from activists about federal or state government policies or about social phenomena activists either oppose or support,’’ he said. 
“Why for example are the views of Ian Rintoul and Australian for Refugees given so much currency when voters for both the Labor Party and the Coalition overwhelmingly support strong border protection? 
“Why are the views of environmental activists privileged above the role of economic growth, which inevitably creates better ­environmental, employment and social outcomes for the wider community?” 
Mr Mitchell, who has edited newspapers for more than 20 years, said media academics who were vocal about ideological issues on social media were part of the problem. 
“This is at the heart of my disdain for modern journalism academics. And anyone who watches their Twitter feeds as I do will know I am correct,’’ he said. 
 Tens of thousands of people, including journalism students and those starting their career in the industry, follow media academics Jenna Price, Wendy Bacon and journalist Margo Kingston on Twitter. All are opinionated on political issues. 

Whereas Sharri and Chris simply have no opinion on political issues, none whatsoever. And Chris Mitchell isn't opinionated. Oh no, not even about Manning Clark

Oh scrub the irony, what's really interesting is this example of what the pond likes to think of as the fascist mind.

The fascist mind can't stand alternatives, different ways of seeing the world. The fascist mind demands conformity. Only one line can be heard, only one line followed, and the rest drowned out by righteous abuse.

This isn't an original observation:

The fascist mind, the ideological mind is a state of mind that permanently adopts an unchanging rigid argument that cannot and must not be altered, and this argument defines it. An example would be: ‘In the War On Terror you are either with us or against us.’ It logically follows that if you object to the War on Terror, you are potentially a terrorist and should be subject to certain kinds of punishment. Any reading of Australia’s right-wing columnists will discover dozens of these kinds of statements. They’re very common. (here)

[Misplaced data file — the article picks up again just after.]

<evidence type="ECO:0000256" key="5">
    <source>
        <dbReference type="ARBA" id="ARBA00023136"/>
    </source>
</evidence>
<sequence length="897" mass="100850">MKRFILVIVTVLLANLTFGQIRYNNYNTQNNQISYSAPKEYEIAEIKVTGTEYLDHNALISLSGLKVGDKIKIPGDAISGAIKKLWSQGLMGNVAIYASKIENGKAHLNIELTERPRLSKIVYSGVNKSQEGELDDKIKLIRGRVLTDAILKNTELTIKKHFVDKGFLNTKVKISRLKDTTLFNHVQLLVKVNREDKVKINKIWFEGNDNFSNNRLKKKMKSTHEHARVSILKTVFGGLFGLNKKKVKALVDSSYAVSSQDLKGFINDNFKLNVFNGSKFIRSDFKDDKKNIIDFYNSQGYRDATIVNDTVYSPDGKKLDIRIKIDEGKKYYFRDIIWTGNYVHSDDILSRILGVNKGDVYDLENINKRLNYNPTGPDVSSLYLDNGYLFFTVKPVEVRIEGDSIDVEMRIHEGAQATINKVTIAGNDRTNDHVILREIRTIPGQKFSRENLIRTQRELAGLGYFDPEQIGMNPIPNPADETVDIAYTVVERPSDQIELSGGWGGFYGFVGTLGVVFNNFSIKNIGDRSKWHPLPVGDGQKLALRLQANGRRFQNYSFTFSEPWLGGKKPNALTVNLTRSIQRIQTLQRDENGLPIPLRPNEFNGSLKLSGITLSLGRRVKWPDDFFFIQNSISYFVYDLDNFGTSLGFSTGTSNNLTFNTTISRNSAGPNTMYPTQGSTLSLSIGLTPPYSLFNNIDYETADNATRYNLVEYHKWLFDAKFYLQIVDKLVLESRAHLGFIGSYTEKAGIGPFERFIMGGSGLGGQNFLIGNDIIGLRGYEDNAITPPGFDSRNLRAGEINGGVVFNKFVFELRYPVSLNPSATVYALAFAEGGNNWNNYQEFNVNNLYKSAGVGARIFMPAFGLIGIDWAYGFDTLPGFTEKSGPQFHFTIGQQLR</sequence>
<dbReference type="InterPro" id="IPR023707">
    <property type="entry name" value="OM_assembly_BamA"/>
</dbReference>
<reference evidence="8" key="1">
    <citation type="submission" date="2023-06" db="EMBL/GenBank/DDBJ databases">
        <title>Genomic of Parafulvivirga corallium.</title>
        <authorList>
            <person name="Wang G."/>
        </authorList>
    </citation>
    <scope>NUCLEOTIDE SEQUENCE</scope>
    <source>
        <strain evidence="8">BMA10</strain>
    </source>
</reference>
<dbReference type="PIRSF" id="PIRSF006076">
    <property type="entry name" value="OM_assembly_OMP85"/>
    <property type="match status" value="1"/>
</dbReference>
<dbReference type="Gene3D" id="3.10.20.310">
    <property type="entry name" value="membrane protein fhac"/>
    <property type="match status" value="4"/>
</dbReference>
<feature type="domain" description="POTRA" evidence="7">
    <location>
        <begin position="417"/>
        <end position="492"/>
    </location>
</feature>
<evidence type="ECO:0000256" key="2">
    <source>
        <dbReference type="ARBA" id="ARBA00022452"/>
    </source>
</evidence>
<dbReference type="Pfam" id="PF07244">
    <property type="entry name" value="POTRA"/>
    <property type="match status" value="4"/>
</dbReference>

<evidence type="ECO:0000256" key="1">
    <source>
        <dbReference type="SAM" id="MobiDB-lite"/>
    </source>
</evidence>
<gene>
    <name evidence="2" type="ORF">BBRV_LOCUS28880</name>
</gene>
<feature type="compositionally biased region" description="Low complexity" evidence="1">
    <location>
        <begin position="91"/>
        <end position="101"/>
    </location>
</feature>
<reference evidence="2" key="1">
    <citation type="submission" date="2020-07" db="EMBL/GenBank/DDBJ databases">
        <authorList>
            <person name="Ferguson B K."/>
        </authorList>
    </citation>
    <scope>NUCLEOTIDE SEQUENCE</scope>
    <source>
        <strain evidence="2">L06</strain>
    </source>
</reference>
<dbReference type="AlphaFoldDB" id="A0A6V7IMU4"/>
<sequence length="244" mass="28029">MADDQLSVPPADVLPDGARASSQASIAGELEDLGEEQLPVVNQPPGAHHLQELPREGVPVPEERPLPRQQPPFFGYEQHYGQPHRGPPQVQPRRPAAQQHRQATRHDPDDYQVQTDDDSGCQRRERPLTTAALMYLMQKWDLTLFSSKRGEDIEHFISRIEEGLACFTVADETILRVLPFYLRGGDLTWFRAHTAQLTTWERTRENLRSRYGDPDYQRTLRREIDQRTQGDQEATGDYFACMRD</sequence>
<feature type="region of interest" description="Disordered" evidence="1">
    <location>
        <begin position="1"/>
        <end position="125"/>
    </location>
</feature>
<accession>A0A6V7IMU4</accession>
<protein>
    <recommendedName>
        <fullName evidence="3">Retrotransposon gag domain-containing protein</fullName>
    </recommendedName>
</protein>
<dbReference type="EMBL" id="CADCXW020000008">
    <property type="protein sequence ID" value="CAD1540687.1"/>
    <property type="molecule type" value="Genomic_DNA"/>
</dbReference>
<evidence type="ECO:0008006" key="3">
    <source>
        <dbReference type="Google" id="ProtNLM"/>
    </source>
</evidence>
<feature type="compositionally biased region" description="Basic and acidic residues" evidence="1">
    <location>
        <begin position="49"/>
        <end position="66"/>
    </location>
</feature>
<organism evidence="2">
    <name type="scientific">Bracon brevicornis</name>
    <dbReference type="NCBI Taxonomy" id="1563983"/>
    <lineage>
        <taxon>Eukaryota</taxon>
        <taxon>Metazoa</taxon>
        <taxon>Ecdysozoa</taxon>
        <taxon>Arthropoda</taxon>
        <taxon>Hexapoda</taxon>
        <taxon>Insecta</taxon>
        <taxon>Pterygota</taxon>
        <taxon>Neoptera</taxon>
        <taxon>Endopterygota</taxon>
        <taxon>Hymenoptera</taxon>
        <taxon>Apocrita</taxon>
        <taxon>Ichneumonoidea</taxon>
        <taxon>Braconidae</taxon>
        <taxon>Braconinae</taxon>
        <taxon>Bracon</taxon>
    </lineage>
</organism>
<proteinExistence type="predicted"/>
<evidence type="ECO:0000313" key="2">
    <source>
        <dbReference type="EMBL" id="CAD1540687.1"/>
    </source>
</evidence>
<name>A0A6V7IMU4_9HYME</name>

Now let's see this in action, courtesy of Markson:

The Ten Network’s contributing political editor, Paul Bongiorno, has in recent weeks expressed his personal view on the NBN, saying it was “being trashed”. 

Well yes, and Markson twittered her personal twittish view that Paul Barry is being paid handsomely to conduct a war on News Corp.

The difference? Well Bongiorno can quite fairly argue that the NBN is being trashed and that in due course much more expenditure will be required to upgrade the current roll out - in ten years time, the copper lines in the ground in inner city areas will be in even worse condition, and so will the HFC cables, and right at the moment Turnbull hasn't begun to think about delivering decent broadband to the inner suburbs of major cities, having commissioned a bullshit report that projects entirely useless speed and band requirements for the next couple of decades ... as if anyone in 1994 could imagine where we've already reached in 2014 ...

But the fascist mind doesn't want to hear alternatives or objections. The fascist mind requires that everyone drink the kool aid and fall into obedient line and be shocked and horrified that Bongiorno dared to express his mind, and never mind that day in day out, the ferals at the lizard Oz have organised, promoted, conducted and waged a relentless war against decent broadband, both in the opinion and in the news pages.

What else?

Former News Corp chief executive Kim Williams said he had noticed, particularly in relation to reports on the conflict between Israel and Hamas, that opinion had overtaken facts. 
 “People seem to adopt opinions first and discovery is the very poor cousin of getting to the core of the information. It’s been an ignoble period,’’ he said.